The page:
Teen hacker claims to have control of 25 Tesla vehicles worldwide

4 months ago 214

A hacker from Germany has claimed to have found a way to take control of more than 25 Tesla cars in 13 countries around the world.

David Columbo is a self-described IT security specialist and hacker who made the claim on Monday 10 January. The 19-year-old hacker said on Twitter that he can disable the sentry mode protection on these EVs, open windows and doors, control the music, the vehicle lights and start keyless driving.

While he doesn’t have full control of the Tesla vehicles, Columbo said the list of things he can do is “pretty long”. He can also query the exact location of the vehicle and see if a driver is present.

“I think it‘s pretty dangerous, if someone is able to remotely blast music on full volume or open the windows/doors while you are on the highway. Even flashing the lights non-stop can potentially have some (dangerous) impact on other drivers.” Columbo added.

The teen hacker said this is not a flaw in Tesla’s infrastructure and is the fault of the owners of the vehicles, but he has not found a way to contact them about this issue. He added that he wants to “get this all fixed” before he releases specific details on how he took control of these vehicles.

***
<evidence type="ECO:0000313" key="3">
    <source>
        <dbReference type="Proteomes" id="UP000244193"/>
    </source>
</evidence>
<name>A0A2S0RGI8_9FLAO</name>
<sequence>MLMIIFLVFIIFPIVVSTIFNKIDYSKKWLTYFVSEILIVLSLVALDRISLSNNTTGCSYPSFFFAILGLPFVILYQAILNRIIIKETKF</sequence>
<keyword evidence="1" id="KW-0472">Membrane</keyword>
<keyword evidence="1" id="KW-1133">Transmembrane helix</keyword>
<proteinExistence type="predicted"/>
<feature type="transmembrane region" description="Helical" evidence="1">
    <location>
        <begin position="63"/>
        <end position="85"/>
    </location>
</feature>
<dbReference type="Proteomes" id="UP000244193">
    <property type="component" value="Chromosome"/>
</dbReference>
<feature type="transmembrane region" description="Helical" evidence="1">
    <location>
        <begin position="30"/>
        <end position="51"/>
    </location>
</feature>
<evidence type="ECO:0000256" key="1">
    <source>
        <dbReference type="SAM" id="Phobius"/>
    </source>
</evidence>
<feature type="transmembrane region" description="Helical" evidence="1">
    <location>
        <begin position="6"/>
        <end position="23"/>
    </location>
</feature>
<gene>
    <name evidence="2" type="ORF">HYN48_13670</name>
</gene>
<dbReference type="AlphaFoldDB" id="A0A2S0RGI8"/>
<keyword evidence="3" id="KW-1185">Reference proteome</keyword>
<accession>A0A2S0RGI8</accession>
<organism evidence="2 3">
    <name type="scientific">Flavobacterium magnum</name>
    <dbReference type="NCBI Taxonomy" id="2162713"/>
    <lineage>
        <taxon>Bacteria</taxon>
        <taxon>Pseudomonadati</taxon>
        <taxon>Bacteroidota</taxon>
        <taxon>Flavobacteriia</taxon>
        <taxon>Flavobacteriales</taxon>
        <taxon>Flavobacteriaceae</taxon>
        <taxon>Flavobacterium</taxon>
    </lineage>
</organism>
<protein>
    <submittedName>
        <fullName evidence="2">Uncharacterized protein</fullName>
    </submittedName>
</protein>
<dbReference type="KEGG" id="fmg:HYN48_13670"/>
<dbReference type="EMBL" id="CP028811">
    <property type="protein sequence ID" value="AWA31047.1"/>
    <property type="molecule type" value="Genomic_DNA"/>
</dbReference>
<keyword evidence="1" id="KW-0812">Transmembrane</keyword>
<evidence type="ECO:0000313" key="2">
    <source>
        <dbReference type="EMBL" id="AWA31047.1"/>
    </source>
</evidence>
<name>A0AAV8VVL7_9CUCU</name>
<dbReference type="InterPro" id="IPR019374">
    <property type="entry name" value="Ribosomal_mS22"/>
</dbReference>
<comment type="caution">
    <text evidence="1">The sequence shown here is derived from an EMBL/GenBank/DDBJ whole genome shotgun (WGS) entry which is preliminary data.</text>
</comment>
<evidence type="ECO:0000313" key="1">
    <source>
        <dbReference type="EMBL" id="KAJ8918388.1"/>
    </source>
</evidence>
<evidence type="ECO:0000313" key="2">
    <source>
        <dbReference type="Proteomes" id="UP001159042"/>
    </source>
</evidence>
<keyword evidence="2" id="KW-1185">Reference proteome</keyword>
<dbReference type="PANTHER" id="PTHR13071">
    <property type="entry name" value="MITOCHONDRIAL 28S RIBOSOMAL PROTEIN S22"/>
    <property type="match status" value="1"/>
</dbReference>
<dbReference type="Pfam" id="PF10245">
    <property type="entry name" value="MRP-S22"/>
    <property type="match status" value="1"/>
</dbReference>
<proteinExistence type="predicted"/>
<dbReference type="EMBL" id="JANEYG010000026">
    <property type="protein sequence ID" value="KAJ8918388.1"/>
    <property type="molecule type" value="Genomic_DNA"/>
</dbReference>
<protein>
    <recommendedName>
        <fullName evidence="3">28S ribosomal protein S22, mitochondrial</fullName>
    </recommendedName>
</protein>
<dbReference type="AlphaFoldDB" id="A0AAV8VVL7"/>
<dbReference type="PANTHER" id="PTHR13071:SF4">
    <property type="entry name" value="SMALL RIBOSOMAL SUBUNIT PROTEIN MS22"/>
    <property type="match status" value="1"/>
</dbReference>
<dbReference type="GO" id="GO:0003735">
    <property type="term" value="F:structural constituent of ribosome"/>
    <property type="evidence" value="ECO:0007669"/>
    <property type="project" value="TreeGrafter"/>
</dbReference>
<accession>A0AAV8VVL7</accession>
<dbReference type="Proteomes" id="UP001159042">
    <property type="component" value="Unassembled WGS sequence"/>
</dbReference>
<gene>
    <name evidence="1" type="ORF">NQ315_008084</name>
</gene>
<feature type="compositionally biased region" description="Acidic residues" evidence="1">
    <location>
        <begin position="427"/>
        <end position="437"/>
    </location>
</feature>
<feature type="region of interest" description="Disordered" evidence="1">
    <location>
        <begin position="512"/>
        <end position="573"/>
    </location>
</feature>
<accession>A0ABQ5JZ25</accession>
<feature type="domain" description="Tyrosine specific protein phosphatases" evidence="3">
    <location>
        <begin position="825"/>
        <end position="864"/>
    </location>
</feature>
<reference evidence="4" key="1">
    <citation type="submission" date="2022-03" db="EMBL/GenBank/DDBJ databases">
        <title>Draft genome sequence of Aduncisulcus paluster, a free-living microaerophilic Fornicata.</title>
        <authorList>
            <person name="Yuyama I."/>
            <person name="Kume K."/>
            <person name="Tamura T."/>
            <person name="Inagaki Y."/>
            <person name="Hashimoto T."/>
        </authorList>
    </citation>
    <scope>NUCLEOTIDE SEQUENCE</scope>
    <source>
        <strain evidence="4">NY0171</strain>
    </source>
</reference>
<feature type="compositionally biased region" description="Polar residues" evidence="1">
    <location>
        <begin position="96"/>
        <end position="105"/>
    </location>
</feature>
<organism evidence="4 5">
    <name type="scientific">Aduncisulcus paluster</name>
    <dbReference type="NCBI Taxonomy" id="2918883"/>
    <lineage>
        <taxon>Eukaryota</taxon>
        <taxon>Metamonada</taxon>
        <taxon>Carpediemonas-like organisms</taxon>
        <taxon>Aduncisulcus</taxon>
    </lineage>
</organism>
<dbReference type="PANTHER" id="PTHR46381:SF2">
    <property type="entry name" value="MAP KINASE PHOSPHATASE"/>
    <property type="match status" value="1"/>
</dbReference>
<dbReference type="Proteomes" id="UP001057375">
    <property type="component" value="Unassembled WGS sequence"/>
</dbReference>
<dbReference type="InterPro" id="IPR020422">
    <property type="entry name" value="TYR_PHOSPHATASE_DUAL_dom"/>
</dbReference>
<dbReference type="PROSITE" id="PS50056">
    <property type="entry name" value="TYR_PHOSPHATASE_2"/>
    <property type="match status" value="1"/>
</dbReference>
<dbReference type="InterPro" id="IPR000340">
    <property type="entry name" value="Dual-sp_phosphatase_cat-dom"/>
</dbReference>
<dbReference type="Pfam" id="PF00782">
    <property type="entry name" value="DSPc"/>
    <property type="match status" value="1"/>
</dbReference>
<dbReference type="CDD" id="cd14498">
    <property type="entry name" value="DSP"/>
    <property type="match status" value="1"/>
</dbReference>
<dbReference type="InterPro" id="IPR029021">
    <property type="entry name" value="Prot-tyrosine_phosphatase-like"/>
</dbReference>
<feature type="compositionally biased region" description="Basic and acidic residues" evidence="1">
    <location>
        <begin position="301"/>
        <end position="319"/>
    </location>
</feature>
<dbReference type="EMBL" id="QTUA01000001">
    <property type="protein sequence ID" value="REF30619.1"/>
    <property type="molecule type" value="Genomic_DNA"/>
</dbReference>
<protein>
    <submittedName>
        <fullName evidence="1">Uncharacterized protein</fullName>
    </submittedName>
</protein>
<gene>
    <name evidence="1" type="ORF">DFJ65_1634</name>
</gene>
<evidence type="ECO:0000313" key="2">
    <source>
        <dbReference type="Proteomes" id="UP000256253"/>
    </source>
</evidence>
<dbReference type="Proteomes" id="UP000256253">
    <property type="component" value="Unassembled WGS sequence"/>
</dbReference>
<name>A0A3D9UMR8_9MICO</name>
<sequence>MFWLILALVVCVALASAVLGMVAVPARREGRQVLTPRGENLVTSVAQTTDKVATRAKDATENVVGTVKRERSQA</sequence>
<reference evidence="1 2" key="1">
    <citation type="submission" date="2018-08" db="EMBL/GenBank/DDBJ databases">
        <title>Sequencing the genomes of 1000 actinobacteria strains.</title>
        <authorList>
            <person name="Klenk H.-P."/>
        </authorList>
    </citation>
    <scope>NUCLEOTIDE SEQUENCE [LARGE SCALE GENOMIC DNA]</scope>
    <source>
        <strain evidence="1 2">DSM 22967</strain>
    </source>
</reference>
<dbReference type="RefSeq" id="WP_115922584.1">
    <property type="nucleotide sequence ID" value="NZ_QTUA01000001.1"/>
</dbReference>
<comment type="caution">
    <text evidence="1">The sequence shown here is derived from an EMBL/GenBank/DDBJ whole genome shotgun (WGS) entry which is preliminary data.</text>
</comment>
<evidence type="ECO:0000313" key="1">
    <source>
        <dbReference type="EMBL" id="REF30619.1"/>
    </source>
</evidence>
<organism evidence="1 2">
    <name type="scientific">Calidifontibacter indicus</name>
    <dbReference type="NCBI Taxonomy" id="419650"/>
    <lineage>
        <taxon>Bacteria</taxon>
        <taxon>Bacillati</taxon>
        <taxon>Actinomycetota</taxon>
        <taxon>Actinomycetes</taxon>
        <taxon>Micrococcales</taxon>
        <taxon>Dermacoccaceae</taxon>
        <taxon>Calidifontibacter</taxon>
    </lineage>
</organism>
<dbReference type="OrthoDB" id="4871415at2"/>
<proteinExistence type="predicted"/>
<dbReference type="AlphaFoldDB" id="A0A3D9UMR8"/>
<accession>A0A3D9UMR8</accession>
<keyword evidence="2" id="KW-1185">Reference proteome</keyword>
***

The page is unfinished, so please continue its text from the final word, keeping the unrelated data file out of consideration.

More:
Columbo said Tesla’s security team have confirmed they are investigating the issue and a Common Vulnerabilities and Exposures (CVE) security team from Mitre have “reserved a CVE” for this issue.

TezLab, the companion app for Tesla EVs, said on its Twitter page this morning (12 January) that thousands of authentication tokens simultaneously expired and that many TezLab members will need to sign in again to re-establish connection to their vehicles. Columbo shared this statement and said: “I apologise for the inconvenience.”

I apologize for the inconvenience 😅 https://t.co/H7ZmalGvtB

— David Colombo (@david_colombo_) January 12, 2022

Tesla runs a bug bounty program through BugCrowd, a vulnerability disclosure platform where security researchers can submit their own vehicles for security testing. The company offers up to $15,000 for a qualifying vulnerability.

Last August the US National Highway Traffic Safety Administration said 11 Tesla vehicles have crashed into emergency vehicles over the last three years while using some form of assisted driving.

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